• IV. Committee for the Prevention of Torture
  • V. European Committee of Social Rights
  • VI. Commissioner for Human Rights
  • VII. European Commission against Racism and Intolerance
  • VIII. Advisory Committee on the Framework Convention for the Protection of National Minorities
  • IX. European Commission for Democracy through Law
  • X. Group of experts on Action against Trafficking in Human Beings
  • XI. Group of States against Corruption
  • XII. Group of Experts on action against Violence against Women and Domestic Violence
  • XIII. Lanzarote Committee
  • European Union
  • I. European Parliament
  • II. European Commission
  • III. Council of the European Union
  • IV. Court of Justice of the European Union
  • V. European External Action Service
  • VI. Special Representative for Human Rights
  • VII. Fundamental Rights Agency (FRA)
  • VIII. European Ombudsman
  • IX. European Data Protection Supervisor
  • Organization for Security and Cooperation in Europe (OSCE)
  • I. Office for Democratic Institutions and Human Rights (ODIHR)
  • II. High Commissioner on National Minorities
  • III. Representative on Freedom of the Media
  • IV. Special Representative and Coordinator for Combating Trafficking in Human Beings
  • Humanitarian and Criminal Law
  • I. Adaptation to International Humanitarian and Criminal Law
  • II. Italian Contribution to “Peacekeeping” and to Other International Missions
  • Part IV National and International Case-Law
  • Human Rights in Italian Case-law
  • I. Aspects of the Relationship between the Italian Justice System and European Case-law
  • II. Dignity of the Person, Right to Identity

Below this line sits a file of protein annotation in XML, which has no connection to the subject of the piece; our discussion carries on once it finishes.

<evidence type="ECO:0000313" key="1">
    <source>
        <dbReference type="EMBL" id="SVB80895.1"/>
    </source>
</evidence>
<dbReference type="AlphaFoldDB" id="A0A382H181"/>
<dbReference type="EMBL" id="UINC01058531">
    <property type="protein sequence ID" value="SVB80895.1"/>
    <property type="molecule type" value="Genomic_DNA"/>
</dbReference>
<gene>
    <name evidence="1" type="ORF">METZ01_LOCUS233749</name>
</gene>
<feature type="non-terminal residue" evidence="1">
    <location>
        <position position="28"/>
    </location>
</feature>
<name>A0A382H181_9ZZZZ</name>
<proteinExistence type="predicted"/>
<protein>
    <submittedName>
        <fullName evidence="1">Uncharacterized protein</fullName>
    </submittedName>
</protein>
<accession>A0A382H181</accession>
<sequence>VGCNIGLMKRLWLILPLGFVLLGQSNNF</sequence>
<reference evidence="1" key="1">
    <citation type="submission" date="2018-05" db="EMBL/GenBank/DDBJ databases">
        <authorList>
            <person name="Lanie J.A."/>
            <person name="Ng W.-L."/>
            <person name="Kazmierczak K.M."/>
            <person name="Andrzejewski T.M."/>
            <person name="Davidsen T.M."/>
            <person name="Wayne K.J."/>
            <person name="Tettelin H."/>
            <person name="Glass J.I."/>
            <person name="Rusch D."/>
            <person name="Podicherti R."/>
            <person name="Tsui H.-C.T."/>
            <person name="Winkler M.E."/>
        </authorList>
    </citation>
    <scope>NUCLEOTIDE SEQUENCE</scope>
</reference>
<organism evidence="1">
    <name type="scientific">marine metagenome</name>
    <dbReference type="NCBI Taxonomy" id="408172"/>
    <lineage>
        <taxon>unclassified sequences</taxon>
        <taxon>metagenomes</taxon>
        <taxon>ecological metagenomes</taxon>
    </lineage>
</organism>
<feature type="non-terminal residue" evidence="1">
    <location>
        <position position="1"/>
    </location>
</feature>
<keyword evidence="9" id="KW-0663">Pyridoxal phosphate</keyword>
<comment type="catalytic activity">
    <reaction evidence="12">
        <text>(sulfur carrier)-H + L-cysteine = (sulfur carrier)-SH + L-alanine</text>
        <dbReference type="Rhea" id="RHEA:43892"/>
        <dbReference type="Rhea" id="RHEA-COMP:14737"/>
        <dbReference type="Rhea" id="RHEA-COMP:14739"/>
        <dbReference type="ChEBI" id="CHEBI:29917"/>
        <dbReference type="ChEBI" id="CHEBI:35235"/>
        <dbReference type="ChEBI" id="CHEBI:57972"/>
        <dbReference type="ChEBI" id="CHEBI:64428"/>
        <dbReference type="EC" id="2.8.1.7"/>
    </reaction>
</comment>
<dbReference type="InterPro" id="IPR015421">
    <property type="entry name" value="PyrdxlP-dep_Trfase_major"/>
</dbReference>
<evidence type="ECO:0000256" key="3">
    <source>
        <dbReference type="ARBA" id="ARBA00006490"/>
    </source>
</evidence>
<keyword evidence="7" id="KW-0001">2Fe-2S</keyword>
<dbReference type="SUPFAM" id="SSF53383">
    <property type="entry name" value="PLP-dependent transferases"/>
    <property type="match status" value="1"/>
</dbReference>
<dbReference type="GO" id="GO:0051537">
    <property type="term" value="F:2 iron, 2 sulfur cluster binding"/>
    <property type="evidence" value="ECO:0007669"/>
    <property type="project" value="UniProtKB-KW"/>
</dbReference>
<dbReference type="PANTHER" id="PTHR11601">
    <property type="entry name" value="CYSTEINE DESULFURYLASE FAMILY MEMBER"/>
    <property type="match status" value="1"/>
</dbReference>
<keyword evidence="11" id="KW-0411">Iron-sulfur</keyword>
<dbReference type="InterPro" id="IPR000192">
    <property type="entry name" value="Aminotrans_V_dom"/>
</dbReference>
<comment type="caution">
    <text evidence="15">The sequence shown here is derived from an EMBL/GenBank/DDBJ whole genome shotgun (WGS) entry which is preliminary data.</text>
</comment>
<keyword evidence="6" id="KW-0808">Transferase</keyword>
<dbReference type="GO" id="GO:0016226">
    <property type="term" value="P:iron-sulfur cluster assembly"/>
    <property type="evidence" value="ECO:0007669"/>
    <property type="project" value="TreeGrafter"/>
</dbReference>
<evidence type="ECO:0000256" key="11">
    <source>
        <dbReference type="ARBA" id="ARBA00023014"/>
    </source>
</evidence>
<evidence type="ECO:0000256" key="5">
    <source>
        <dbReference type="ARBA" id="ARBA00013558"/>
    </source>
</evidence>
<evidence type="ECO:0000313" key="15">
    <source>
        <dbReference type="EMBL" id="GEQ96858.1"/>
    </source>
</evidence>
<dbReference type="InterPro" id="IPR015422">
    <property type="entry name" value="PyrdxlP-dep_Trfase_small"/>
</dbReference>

• III. Political Rights and Freedom of Association; Citizenship; Freedom of the Press
  • IV. Asylum and International Protection
  • V. Discrimination – General Issues
  • VI. Rights of Persons with Disabilities
  • VII. Social Rights
  • VIII. Immigration
  • IX. Right to Private and Family Life. Right to Property
  • X. Children’s Rights
  • XI. Due Process and the Pinto Act
  • XII. Criminal issues
  • Italy in the Case-law of the European Court of Human Rights
  • I. Ban on Torture, Inhuman and Degrading Treatment, Right to Liberty, Right to Life
  • II. Fair Trial, Right to Private Property
  • III. Retroactive Laws with Effects on Ongoing Procedures concerning Property
  • IV. Nulla poena sine lege: confiscation of land and buildings
  • V. Private and Family Life
  • Italy in the Case-law of the Court of Justice of the European Union
  • I. Limitation to the Possibility of Appeal Decisions regarding International Protection
  • II. Gender Discrimination among Theatre Workers
  • III. Administrative and Penal Sanctions: Ban on ne bis in idem
  • Index
  • Table of Cases
  • Research and Editorial Committee

cover

About the author

The Yearbook is edited by the University of Padova Human Rights Centre, in cooperation with the UNESCO Chair in Human Rights, Democracy and Peace of the same University. The Centre, established in 1982 with the support of the Region of Veneto, carries out research and education following a global and interdisciplinary approach.

About the book